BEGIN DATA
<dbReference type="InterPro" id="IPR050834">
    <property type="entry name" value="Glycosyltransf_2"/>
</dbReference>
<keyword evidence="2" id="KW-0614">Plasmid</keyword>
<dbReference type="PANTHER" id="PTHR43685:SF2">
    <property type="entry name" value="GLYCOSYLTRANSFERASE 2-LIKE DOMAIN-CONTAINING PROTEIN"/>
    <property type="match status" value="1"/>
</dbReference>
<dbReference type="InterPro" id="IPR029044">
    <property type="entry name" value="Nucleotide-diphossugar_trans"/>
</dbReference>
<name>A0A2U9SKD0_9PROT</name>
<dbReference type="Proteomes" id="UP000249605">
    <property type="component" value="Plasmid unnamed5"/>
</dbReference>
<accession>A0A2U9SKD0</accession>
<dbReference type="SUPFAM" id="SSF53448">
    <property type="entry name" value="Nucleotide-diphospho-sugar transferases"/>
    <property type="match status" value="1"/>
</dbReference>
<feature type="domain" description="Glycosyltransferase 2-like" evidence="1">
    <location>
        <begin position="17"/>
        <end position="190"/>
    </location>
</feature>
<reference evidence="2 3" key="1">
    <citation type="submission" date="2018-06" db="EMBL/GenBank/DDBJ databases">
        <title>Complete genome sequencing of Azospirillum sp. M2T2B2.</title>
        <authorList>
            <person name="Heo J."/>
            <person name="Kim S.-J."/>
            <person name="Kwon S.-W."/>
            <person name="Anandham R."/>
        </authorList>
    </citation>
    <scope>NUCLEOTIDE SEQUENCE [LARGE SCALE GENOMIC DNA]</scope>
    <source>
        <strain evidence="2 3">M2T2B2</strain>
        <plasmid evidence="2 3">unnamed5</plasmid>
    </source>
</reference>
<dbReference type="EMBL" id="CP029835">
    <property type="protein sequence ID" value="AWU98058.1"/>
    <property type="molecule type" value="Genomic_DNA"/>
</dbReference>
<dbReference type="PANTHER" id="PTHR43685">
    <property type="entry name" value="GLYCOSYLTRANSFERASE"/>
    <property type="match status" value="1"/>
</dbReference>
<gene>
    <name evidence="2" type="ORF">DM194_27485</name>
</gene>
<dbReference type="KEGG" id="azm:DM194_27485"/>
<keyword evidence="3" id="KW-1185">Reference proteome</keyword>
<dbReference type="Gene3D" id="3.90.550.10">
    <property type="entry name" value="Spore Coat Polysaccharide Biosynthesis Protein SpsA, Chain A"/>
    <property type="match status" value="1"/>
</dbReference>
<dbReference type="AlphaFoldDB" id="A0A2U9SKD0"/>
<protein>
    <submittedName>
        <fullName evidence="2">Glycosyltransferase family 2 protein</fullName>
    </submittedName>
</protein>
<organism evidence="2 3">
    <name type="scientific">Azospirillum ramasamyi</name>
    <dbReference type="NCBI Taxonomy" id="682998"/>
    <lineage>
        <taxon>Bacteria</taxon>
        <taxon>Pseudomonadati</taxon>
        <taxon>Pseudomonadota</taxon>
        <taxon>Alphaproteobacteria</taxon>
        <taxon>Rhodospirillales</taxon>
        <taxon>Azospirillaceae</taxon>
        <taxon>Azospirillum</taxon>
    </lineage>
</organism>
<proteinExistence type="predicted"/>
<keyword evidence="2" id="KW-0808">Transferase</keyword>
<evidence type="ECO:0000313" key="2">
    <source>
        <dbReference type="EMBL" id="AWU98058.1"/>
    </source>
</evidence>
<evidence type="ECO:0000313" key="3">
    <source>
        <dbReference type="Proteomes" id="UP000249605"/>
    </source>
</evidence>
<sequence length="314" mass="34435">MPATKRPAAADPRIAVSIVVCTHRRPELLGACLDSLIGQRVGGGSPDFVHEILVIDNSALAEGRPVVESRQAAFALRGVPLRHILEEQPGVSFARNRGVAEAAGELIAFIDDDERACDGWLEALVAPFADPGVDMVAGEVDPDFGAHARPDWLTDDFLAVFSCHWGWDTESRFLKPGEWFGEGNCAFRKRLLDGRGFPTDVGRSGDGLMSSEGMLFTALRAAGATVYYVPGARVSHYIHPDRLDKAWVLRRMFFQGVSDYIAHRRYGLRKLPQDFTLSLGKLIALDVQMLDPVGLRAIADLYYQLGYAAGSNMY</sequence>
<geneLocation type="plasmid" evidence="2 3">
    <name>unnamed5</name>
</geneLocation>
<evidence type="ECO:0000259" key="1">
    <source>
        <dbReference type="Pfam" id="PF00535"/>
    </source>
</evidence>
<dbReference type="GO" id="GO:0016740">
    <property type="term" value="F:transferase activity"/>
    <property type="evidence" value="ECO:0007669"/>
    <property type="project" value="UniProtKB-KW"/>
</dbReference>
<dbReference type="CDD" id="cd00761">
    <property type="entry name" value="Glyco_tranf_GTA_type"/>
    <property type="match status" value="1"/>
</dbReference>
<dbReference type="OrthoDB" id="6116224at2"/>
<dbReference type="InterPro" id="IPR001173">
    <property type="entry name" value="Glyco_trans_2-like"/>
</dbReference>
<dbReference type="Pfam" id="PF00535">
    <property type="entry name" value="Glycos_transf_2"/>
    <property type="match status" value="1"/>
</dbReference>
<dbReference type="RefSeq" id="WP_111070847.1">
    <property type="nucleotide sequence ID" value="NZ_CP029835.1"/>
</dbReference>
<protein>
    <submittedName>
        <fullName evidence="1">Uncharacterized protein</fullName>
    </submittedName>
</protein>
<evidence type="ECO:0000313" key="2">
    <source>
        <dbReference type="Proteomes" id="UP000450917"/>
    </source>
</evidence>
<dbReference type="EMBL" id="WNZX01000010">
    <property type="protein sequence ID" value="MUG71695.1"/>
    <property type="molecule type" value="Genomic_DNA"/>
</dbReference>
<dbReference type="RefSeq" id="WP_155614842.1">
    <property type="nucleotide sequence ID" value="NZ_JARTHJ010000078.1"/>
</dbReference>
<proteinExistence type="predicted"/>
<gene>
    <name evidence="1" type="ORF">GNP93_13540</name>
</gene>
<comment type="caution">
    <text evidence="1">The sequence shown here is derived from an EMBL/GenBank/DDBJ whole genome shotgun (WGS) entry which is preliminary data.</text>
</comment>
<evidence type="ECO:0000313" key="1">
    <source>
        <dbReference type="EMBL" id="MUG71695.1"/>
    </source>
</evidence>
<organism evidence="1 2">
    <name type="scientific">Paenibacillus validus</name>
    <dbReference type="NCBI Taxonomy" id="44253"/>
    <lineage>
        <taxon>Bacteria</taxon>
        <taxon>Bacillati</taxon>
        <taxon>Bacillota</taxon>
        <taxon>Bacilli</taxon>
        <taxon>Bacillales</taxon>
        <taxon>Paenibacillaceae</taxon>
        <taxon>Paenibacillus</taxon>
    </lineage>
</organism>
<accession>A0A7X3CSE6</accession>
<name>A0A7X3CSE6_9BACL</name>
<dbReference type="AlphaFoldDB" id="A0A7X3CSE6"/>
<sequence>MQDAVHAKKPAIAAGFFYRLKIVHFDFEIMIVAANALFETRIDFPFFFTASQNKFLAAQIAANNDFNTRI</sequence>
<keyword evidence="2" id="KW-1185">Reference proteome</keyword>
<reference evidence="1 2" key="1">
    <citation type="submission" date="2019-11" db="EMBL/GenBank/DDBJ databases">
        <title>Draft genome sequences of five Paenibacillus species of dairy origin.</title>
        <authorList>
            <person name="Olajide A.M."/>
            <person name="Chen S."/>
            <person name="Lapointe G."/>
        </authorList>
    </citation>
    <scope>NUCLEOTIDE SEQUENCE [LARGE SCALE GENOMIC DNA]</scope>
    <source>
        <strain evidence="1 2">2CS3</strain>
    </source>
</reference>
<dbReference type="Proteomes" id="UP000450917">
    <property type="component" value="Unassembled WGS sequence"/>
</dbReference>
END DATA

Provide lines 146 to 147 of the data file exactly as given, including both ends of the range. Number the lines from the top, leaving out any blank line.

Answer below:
        <dbReference type="EMBL" id="MUG71695.1"/>
    </source>